Demise of rural Ireland
It’s everywhere in the news lately – the death of rural Ireland.
The topic that brings it to the headlines lately is the drink driving laws that are keeping your rural Irishman at home, leading to the closure of many rural pubs. But this is just the latest blow to these communities. First off, the money is really not in farming.
Ireland has become the strongest economy in Europe because the government changed an awful of things about the way things work here. University is all but free now and when you’ve been educated at that level and can command a good salary in the city, the chances of you returning to practice subsistence farming on your homestead are slim to none.
The prospects in Ireland used to be just about the same, no matter where you went. If people left home, they often left Ireland. That’s no longer the case – the rural Irish are leaving home, all right, but they’re not going abroad. They’re staying home to contribute to the cancerous growth of the cities whose expanding hinterlands are absorbing the commerce and lifestyle of rural areas. Motorway bypasses are diverting tourists and casual travellers. The government has centralised their services out of villages and small towns.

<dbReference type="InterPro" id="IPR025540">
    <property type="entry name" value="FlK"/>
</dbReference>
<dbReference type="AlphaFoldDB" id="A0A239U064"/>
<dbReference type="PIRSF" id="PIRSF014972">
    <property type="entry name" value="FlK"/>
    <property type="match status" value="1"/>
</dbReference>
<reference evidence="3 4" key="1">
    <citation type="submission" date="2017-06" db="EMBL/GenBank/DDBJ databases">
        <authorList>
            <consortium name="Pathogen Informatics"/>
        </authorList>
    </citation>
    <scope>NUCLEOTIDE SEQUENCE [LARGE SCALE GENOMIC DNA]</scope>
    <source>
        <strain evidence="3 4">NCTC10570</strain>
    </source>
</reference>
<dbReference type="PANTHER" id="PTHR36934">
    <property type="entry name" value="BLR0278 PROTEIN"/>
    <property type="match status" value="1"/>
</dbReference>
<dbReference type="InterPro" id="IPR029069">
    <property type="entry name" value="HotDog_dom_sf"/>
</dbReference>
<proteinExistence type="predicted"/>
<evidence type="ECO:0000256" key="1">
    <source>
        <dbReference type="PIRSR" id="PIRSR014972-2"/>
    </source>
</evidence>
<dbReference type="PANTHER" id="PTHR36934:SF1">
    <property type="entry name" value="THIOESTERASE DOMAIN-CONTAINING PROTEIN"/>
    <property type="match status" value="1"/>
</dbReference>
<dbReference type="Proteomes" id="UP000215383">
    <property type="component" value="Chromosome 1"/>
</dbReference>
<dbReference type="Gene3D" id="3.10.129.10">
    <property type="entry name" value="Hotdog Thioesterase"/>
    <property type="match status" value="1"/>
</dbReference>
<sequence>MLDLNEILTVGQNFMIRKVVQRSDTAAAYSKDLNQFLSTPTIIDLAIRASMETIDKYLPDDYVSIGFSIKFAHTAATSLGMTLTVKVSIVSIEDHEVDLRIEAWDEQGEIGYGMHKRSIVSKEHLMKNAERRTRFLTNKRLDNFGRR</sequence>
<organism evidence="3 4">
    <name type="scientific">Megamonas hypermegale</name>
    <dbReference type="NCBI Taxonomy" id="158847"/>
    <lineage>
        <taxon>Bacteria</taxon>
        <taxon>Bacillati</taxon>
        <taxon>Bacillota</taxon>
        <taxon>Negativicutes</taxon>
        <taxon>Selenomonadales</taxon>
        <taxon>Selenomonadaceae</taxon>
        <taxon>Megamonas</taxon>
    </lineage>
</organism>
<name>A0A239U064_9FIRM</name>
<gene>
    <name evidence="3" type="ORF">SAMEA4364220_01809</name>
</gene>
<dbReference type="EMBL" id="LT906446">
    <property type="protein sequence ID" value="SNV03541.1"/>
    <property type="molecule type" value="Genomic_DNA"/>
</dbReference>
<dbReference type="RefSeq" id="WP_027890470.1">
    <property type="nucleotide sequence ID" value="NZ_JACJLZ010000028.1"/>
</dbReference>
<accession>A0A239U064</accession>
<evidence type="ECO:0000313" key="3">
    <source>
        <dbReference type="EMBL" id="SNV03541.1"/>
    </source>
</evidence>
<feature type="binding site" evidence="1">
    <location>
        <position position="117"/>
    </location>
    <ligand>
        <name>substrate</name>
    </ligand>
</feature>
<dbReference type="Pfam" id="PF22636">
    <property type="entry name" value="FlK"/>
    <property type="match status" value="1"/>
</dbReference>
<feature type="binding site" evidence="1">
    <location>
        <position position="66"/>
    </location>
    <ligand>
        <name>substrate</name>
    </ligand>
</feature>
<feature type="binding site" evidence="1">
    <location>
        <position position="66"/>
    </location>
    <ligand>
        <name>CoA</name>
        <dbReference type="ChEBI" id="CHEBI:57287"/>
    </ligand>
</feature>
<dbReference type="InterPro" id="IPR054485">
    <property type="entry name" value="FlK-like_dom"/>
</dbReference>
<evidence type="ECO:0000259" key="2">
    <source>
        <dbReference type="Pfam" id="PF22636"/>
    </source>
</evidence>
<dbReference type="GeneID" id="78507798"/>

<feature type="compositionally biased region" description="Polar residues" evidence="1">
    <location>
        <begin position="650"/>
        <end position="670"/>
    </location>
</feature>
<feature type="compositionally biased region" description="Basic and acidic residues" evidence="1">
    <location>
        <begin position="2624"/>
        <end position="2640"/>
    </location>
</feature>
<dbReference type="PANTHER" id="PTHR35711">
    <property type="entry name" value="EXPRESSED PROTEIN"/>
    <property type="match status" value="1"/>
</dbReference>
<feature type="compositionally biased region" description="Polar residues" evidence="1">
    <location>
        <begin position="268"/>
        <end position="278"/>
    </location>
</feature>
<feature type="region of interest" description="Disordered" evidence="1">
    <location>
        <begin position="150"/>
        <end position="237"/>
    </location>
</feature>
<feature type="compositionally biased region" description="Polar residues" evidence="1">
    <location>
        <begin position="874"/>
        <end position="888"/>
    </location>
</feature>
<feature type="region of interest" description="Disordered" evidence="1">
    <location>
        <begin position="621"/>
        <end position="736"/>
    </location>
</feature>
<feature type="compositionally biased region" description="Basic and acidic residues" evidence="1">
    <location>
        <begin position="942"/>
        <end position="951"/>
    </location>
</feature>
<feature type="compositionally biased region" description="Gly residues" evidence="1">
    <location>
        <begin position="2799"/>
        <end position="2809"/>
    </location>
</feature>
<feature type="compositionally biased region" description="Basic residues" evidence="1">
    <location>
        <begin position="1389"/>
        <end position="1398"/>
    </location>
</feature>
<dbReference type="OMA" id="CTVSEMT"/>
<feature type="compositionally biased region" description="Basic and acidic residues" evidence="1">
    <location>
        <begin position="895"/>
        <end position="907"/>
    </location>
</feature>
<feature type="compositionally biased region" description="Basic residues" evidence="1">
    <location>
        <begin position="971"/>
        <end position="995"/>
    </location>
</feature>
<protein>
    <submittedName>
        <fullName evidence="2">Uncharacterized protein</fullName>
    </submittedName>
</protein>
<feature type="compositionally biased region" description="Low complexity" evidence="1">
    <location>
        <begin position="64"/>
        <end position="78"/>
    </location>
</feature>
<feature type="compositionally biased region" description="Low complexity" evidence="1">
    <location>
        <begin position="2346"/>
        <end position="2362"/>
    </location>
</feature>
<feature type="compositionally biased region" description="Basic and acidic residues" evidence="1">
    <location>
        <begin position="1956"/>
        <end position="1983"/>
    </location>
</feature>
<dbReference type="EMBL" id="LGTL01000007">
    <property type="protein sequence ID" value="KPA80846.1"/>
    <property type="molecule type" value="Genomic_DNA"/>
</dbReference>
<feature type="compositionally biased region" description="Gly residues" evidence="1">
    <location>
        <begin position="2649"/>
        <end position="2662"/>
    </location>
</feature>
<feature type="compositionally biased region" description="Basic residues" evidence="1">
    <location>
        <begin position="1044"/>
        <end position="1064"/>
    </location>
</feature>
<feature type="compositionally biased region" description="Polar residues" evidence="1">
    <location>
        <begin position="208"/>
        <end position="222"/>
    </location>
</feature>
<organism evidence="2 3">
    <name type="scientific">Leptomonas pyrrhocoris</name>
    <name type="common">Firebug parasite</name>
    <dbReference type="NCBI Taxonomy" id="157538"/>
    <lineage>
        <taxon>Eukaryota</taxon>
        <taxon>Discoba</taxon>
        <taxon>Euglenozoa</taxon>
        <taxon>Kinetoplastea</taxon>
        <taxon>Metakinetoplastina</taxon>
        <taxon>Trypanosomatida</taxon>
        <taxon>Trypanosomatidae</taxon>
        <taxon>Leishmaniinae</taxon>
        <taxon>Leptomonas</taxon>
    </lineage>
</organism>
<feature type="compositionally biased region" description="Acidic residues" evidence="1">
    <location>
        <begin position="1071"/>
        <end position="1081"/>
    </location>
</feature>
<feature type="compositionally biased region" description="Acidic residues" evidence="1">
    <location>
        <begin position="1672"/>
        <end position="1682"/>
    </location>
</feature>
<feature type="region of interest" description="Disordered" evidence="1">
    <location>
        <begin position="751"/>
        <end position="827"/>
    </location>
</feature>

On top of that, many rural households belong to commuters. Ireland is small enough that commuting to the city is a viable daily option from just about anywhere. I have discussed before the impact motorways were having on tourism, but only recently has it occurred to me that as the ability to get anywhere quickly becomes a possibility for more and more of the country – the less people are going to stay where they are and cultivate the pastoral lifestyle that has so defined Ireland throughout her history.
We are seeing the biggest change to Ireland and Irish culture since the invasion of the British.
When I was taking high school science we were taught about “indicator species.” An indicator species is a species whose death indicates an unbalanced ecosystem. The disappearance of rural Ireland is the indicator that the cultural ecosystem of Ireland is taking a very hard hit. In the past Irish culture has been invaded, converted, starved, dominated and almost driven to extinction but the hardy Irish attitude has always prevailed and, usually, absorbed its antagonist emerging more “Irish” than ever. This time Ireland is reshaping itself in response to the pressures the entire world is putting on her.
Is the Irish belly big enough to swallow the world?